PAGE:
Monday, 29 March 2010

Jazz Club

The Fast Show was one of my very favorite shows, and its high point coincided with my early days in the UK. Happier times. "Jazz Club" was always one of my favorite segments, and this compilation shows why.

Back in the basement

"The Shop" recording studio, East Dulwich, London

I haven't set foot in a recording studio (at least not as a participant) since the mid-1990s, if that can be believed. Things have changed a bit. Last week I cut guitar and vocal parts for three new songs as part of the ongoing Linda Heck Memphis recording project, except that I cut my parts at "The Shop," a great local studio run by friend Paul Betts in East Dulwich, London.

Last week's titles were the atmospheric "Alabama," "How About You?" and "All Things Fall Away," and while I am thrilled to be involved and had a blast working with Paul, inside I felt forlorn, still absorbing the news of Alex Chilton's untimely death, and I think this came through in what we cut, which I'm very pleased with. I return Wednesday to cut one more, the more upbeat "Onward," which I believe requires a Marshall amp, two guitars in conflict, and a lot of coffee. Fortunately all of the above are ready and waiting.

Don't stand so close to me

A few years ago at Christmastime, I was with my wife and a group of friends at the Old Vic Theatre in London, seeing Sir Ian McKellen's Aladdin pantomime. After the very entertaining first act, there was an intermission, and the amused audience squeezed out into the lobby in a (mostly futile) attempt to get a drink before the second half began.

It was a particularly bad crush as I recall, and I became increasingly aware of an above-average source of pressure on my left side, including hints of an elbow in my ribs. As this grew worse, I began to think, "Okay, who is this asshole?" and I broke off conversation with my comrades to look. I turned my head to the left to find myself eye to eye with a man I immediately recognized as Gordon Sumner, a.k.a. Sting.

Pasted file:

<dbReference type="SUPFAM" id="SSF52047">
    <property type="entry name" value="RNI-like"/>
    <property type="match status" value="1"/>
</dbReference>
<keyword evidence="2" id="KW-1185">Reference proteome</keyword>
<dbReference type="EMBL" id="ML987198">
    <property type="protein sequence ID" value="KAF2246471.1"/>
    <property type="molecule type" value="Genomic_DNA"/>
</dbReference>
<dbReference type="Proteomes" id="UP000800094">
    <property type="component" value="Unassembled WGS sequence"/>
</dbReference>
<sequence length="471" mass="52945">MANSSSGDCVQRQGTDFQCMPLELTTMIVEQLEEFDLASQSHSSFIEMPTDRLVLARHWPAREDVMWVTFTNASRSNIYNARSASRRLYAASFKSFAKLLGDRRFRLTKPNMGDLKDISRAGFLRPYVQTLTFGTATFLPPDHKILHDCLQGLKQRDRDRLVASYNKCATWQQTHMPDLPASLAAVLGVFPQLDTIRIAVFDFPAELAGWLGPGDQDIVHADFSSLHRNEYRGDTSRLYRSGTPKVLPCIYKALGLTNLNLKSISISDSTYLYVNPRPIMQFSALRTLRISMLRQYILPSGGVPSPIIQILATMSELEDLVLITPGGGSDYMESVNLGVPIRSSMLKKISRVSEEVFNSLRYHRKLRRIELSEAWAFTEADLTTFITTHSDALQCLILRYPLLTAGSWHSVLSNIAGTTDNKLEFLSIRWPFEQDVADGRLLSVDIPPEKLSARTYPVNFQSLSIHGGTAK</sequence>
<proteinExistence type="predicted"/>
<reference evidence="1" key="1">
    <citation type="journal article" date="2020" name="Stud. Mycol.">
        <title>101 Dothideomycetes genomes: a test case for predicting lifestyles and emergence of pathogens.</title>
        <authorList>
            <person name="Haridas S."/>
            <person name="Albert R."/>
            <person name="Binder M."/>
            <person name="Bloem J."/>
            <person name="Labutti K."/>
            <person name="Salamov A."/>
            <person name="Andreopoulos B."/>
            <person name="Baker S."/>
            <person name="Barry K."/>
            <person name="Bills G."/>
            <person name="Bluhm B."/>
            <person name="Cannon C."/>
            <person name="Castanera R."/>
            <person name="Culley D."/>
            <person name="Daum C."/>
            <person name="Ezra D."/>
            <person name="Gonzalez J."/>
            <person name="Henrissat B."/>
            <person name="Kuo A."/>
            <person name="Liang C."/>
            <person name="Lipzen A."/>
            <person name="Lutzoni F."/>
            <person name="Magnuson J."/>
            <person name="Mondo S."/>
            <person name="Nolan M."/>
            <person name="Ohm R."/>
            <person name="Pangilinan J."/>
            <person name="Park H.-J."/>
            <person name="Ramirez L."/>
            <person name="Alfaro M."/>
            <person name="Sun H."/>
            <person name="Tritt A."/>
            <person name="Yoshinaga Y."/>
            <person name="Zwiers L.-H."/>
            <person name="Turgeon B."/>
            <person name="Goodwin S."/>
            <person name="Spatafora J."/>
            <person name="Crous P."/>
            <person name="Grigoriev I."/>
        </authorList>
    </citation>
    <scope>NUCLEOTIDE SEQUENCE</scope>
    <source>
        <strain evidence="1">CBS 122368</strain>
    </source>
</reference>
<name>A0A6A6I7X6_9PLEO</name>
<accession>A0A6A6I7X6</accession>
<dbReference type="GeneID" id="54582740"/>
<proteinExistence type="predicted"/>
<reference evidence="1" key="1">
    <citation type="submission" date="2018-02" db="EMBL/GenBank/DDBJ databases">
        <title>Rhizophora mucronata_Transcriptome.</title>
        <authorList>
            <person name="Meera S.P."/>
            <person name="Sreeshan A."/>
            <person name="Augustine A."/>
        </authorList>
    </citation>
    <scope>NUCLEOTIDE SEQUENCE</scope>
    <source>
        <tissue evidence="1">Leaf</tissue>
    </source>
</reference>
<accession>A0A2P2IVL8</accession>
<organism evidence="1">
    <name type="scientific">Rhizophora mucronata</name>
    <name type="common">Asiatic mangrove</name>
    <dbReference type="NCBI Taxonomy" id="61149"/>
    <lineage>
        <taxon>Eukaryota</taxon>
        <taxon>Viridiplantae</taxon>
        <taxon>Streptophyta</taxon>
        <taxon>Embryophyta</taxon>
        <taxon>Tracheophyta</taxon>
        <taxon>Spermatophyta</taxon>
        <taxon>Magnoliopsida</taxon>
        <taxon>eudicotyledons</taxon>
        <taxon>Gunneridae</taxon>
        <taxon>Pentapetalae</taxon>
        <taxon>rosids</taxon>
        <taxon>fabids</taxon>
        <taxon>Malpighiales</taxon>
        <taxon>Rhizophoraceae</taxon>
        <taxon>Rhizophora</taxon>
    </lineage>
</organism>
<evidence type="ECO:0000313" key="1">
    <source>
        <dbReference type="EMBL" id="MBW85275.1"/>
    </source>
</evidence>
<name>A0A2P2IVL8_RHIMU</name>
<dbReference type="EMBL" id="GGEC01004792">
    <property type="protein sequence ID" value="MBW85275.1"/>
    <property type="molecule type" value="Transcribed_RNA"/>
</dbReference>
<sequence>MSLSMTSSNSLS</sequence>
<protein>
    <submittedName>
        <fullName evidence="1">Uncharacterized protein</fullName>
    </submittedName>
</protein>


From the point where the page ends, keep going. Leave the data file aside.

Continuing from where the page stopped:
He looked incredible, I must say, in spite of his elbow - I guess that's what good genes, a lot of money, and a bit of work can do for you. I attempted to locate my mobile phone and take a clandestine photo while he was still beside me, but my wife intimated that this would be a bad idea, so I abandoned that plan. Once in the lobby, Sting, Trudy, their kids and their discreet security escort set up camp on the stairs, six feet or so above the great unwashed.

I sort of liked this strategy. It wasn't so much that they wanted to be on display, I suspect, but more an acknowledgement to all present that Family Sting were in the house, and you can look, but don't touch. Plus it was a solid defensible position should anything untoward happen. In the event, all was peaceful, though many, including me, gawked a bit in spite of ourselves. Sting didn't look all that happy to me, maybe that's part of being the King of Pain, a title I could have usurped had his elbow action continued a few seconds longer.